Floating and meditation are natural complements. Both involve finding a place of quiet within your own mind, and both have been linked to incredible benefits like lowering stress and anxiety. Floating can act as “training wheels” for newcomers to meditation—and can help take even experienced meditation practitioners to new levels of calm and peace.
What is Meditation?
Meditation has been practiced for thousands of years in many different forms, and can have different meaning in different context. Most broadly, though, meditation involves training one’s mind to find peace and calm, to distinguish between one’s thoughts and one’s inner self, and to sit quietly without distraction or worry. Mindfulness meditation, which has grown immensely in popularity in the Western world over the last decade, involves ongoing self-awareness of thought processes and bodily states.
Benefits of Meditation
Much like floatation therapy, study after study has shown that meditation brings a wide range of mental and physical benefits to its practitioners. One meta-analysis of 47 prior studies found that participating in mindfulness meditation programs lessened anxiety, depression, and pain(1).
Meditation and floatation therapy share many benefits. In addition to reducing stress, like floating, meditation also has been shown to help improve learning and memory(2) and help individuals quit smoking(4). Since meditation is relatively affordable and easy to practice, it’s also been adopted by the corporate world as a way to improve employee performance and even reduce turnover(4).
How Floating Enhances Meditation
Floating and meditation likely share many of the same benefits because they share the same purpose: removing distraction while improving awareness of self.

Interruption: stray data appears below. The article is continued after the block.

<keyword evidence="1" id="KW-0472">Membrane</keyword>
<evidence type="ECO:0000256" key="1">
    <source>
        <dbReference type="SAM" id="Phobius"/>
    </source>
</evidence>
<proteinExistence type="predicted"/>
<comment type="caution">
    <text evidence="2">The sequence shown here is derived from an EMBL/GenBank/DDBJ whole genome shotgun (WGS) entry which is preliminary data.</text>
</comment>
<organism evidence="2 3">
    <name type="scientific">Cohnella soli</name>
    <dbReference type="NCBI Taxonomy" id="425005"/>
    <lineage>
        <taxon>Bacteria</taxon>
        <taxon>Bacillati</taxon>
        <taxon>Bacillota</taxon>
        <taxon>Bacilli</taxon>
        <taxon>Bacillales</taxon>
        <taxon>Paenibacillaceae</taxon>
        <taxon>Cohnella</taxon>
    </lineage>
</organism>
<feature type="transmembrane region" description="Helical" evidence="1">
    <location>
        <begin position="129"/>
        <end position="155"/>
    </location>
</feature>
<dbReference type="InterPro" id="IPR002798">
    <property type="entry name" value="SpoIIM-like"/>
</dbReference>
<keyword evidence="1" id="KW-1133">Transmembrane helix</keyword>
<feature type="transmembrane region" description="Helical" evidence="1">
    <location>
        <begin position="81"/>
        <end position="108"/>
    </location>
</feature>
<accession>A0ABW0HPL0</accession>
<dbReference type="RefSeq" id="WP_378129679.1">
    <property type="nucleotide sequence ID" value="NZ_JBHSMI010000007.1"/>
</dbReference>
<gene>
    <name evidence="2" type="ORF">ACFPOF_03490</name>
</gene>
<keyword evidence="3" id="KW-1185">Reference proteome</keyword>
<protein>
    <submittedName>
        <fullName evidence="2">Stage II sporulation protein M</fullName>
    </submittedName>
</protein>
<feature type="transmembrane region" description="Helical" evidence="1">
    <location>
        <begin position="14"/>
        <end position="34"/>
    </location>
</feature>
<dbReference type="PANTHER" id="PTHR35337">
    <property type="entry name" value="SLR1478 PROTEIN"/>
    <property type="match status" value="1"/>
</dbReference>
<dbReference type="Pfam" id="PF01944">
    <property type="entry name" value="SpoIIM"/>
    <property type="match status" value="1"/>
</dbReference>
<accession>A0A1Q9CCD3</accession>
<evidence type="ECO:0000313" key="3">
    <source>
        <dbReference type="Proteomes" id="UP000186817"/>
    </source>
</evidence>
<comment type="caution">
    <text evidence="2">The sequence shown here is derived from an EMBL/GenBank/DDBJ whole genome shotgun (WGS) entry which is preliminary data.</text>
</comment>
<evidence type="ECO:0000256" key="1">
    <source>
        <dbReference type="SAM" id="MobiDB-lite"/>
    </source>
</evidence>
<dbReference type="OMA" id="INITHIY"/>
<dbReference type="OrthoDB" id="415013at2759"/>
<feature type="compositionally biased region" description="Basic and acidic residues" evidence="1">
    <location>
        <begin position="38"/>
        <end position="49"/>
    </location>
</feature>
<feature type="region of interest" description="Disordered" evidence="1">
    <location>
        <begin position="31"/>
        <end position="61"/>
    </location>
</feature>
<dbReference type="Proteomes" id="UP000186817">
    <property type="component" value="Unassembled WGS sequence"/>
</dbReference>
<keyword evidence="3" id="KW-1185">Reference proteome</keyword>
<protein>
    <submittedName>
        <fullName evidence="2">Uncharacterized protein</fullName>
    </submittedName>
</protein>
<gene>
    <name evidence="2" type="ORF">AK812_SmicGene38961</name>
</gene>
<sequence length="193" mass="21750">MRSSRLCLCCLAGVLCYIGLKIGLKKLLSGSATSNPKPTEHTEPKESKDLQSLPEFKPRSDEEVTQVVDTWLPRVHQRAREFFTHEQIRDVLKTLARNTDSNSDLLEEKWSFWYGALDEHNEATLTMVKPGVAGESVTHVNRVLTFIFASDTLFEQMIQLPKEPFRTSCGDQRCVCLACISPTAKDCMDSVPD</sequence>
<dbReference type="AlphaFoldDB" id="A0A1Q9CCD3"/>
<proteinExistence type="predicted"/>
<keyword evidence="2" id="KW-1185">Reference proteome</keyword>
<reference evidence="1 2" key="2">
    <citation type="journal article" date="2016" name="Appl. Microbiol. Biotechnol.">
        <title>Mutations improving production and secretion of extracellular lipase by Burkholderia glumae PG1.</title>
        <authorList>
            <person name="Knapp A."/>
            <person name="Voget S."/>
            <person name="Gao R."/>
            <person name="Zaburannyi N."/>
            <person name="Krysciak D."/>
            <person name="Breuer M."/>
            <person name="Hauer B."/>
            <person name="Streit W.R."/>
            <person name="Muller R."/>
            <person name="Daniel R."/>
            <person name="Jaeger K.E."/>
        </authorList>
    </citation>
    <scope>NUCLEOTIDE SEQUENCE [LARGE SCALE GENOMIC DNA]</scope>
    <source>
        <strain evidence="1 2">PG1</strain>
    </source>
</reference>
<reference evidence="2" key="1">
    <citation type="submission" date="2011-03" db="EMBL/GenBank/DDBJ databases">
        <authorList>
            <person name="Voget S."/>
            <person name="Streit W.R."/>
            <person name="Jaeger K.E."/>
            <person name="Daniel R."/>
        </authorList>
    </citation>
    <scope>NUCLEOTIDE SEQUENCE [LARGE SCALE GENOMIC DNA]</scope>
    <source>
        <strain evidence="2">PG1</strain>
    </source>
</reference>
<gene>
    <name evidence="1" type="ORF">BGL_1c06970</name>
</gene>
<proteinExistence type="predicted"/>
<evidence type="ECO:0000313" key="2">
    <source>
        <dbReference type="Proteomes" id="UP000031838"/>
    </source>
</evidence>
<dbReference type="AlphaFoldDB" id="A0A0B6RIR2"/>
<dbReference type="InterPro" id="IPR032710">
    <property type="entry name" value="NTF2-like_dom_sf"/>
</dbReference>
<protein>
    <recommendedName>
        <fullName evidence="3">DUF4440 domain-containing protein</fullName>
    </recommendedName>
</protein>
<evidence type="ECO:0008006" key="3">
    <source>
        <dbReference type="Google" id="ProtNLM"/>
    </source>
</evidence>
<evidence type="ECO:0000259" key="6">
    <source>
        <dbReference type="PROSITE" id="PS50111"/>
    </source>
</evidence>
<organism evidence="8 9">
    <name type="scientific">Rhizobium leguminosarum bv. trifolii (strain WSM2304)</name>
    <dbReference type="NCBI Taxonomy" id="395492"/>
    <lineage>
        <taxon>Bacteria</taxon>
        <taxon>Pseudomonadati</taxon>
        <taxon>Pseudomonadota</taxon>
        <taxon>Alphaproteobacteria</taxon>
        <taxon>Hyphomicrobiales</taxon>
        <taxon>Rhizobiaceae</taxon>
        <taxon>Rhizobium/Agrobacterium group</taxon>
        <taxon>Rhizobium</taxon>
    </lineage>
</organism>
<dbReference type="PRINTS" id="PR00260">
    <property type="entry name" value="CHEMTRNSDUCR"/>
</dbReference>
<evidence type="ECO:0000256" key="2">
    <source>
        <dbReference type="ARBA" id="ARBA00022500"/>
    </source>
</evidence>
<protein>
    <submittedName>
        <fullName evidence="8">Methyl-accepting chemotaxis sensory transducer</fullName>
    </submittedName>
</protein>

It stands to reason that floating can enhance meditation so greatly because it acts as an aid to removing distractions. In the float tank, you are literally shut off from the outside world; noise doesn’t reach you, and you can’t reach your smartphone!
That’s why floating can be so beneficial to newcomers to meditation, or to individuals who have a hard time finding inner calm in a busy world. The float tank really does make it easier to leave the noise and distractions of the outside world behind, in a way that sitting in even the quietest room simply can’t replicate.
Additionally, floating often helps individuals connect with their bodily rhythms in new and profound ways, which is also a key component of some forms of meditation. Many floaters have reported hearing their heartbeats more clearly, or being aware of their breathing in ways that they’ve never experienced outside the float tank.
Finally, for those who suffer from muscle tension or aching joints (making sitting still painful or difficult), the weightless sensation of the float tank can make meditation much more comfortable.
Firsthand Testimonials on Floating & Meditation
Many firsthand accounts describe the way floating can supplement meditation. One writer refers to floating as “microwave meditation”, explaining “I’ve experienced a similar state of mind after the first couple of days of a silent meditation retreat. But the effect is much more dramatic, as I’ve only spent an hour in the tank.”
Our own guests have reported being “able to get into a meditative state much easier” and found our float tanks to be a “great place to meditate, to discover your deep thoughts and feelings”.
Curious about how floating could affect your experience of meditation? Come in and give it a try—we offer a special discount for first-time floaters. If you find your time in the float tank worthwhile, we offer a range of monthly and annual memberships to make it easy to incorporate floating into your regular meditation practice.
1. Meditation programs for psychological stress and well-being: a systematic review and meta-analysis. Madhav Goyal, Sonal Singh, Erica M. S. Sibinga, Neda F. Gould, Anastasia Rowland-Seymour, et. al. JAMA Internal Medicine, March 2014.
2. Mindfulness training improves working memory capacity and GRE performance while reducing mind wandering. Michael D. Mrazek, Michael S. Franklin, Dawa Tarchin Phillips, Benjamin Baird, Jonathan W. Schooler. Psychological Science.
3. Brief meditation training induces smoking reduction. Yi-Yuan Tanga, Rongxiang Tangb, Michael I. Posnerc. PNAS, August 2013
4. Examining workplace mindfulness and its relations to job performance and turnover intention. Erik Dane, Bradley J. Brummel. Human Relations, January 2014